Thurrock and WW1: Have you got a Widow’s Penny?

AS YOU may know, YT is covering life in Thurrock from March 1914 to November 1918.

One of our reporters was discussing the First World War with a relative over in Ennis, Co.Clare.

The relative brought out a very large penny which he had found when he had been clearing the attic of a family home. It was a "Widow’s Penny". It was in the name of William Reybauld.

William Reybauld (this reporter’s Great Uncle) served in the Royal Munster Fusiliers. He died on Sept 3rd, 1916 in the service of his country and his name is marked on a memorial in Thiepval, France.

Cousin Alan told us the story that for many relatives, especially spouses, no physical remains returned and so, to give them something to, physically and emotionally, hold on to, they were issued with a "Widow’s Penny"

And the story is that you would see the women congregating in the town square, holding their pennies and bonding as a form of support group.

So, when we got back, we wondered if there were any in Thurrock. We asked the curator of the Thurrock Museum, Jonathan Catton.

Lost at sea – 1915 shipping disaster.

The total loss of the Clan Line ship ‘Clan MacNaughton’ an armed merchant cruiser, around the 3rd February, 1915 in the North Atlantic was felt locally as many local men from Thurrock had joined the ship.

She was a pre-war merchant ship, being requisitioned in November 1914 when she returned to her home port of Tilbury. She was then hastily converted into a warship, which would have included mounting guns up on deck – well above her normal centre of gravity.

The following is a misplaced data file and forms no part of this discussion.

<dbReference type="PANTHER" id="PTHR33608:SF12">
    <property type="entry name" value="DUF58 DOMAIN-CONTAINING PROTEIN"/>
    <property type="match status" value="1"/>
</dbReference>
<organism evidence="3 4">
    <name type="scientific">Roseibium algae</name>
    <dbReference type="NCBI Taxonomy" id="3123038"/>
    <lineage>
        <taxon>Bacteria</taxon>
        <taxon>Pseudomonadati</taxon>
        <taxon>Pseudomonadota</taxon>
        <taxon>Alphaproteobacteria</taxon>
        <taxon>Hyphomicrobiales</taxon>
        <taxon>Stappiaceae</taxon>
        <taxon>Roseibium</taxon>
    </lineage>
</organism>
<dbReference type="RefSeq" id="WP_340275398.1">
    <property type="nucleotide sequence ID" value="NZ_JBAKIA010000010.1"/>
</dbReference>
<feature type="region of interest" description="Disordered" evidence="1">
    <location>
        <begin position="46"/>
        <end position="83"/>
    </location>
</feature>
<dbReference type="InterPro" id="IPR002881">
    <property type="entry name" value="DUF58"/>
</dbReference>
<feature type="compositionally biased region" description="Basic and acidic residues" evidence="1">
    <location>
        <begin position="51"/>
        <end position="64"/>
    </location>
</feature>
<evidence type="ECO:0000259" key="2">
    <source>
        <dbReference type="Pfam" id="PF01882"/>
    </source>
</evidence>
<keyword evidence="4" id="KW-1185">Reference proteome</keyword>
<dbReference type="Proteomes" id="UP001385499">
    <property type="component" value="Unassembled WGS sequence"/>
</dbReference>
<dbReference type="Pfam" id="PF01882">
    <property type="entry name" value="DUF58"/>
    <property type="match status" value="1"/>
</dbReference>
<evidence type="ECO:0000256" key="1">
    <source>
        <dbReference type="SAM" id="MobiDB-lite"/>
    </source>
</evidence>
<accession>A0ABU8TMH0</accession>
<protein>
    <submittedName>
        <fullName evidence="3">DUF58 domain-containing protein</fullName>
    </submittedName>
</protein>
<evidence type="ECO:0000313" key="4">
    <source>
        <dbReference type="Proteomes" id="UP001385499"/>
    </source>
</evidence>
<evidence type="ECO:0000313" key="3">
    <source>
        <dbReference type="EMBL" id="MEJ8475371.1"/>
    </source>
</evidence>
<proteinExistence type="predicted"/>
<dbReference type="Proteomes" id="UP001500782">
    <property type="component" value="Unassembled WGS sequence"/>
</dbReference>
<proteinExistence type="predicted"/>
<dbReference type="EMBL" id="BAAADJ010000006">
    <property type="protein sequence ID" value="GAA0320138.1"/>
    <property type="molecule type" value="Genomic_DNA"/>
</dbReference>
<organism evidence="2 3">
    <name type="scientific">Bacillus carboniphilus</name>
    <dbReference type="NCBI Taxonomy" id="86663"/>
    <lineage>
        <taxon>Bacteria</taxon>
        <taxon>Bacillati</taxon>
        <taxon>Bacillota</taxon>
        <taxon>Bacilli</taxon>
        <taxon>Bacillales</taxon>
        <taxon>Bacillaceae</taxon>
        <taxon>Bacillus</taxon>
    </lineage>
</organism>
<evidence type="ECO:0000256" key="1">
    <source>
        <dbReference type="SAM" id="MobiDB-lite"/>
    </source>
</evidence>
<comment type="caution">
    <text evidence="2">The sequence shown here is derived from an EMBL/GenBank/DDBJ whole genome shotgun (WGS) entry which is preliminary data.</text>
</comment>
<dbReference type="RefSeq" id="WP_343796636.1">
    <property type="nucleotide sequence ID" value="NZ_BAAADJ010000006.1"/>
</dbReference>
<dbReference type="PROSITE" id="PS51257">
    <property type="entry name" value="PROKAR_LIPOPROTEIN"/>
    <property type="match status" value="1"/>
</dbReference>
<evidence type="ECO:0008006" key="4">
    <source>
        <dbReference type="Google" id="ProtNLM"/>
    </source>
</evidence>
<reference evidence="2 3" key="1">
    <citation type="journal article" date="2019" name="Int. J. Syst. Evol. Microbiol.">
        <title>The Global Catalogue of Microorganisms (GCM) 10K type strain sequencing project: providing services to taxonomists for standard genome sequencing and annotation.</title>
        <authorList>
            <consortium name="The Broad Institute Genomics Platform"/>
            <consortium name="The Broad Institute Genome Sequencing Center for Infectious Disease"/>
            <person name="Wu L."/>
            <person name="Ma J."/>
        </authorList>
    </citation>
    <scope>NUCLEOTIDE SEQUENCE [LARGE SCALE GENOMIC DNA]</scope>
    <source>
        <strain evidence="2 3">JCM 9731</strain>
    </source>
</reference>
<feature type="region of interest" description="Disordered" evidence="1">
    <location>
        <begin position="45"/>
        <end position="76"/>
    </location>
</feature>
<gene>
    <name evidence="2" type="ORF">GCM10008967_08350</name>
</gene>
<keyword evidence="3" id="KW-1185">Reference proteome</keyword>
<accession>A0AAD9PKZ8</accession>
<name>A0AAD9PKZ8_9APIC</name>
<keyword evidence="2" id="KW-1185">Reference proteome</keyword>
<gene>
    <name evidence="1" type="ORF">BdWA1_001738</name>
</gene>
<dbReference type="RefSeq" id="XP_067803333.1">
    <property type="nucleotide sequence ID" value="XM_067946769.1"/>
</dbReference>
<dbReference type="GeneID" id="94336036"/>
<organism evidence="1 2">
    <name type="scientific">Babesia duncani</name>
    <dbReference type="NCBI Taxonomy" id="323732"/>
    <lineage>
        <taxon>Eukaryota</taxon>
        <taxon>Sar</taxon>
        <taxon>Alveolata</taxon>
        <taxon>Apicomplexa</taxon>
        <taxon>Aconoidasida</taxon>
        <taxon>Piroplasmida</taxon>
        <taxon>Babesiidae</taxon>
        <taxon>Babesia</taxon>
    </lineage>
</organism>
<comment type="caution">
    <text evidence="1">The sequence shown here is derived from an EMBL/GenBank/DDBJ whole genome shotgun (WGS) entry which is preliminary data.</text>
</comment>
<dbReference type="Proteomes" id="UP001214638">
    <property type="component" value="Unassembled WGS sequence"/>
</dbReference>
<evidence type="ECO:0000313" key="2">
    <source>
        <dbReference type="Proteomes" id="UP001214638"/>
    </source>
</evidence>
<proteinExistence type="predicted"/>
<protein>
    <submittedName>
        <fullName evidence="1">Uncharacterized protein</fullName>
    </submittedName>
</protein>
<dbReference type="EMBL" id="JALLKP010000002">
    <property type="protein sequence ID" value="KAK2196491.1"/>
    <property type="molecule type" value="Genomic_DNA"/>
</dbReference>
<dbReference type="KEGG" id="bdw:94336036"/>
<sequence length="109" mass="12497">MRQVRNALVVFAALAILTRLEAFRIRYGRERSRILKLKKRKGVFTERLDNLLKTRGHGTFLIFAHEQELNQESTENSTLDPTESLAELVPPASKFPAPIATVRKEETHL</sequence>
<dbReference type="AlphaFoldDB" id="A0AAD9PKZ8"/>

An emergency crew was then cobbled together for her including Royal Navy officers, although her engineer officers had all been Merchant Navy, some career RN Ratings, but many of the rest of her crew were reservists and some 50 boys straight out of the training shore base at Shotley, H.M.S. Ganges. She was in radio contact at about 6 a.m. on the morning of 3rd February 1915 and reported terrible weather conditions.

Nothing further was ever heard of her. 35 Thurrock men went down with the ship, with jobs including; cook, butcher, trimmers, stokers, steward, store keeper, greaser, painter, donkeyman and fireman. Nine widows in George Street, Grays required comforting!

A memorial service was held in honour of these men at Grays ParishChurch on the 28th March and the ships crew which totalled 281 men.

One of the Thurrock men was Samuel Robert Dodge, master baker, served on the Clan MacNaughton. He was 40 yrs. Old and as no bodies were recovered is memorialized at PLYMOUTH NAVAL MEMORIAL, Samuel was the son of John and Louisa Dodge, of Feltham, Middlesex; husband of Frances Louisa Dodge, of 32, Rectory Rd., Little Thurrock, Grays, Essex.

A private family framed memorial now in the Thurrock Museum collection is to William Stillaway, Engine Room Storekeeper, described as a ‘kind husband and loving father’ aged 37, with the following poem “ Some day our eyes will see, The face we loved so well; Some day our hands shall clasp, And never say Farewell.”

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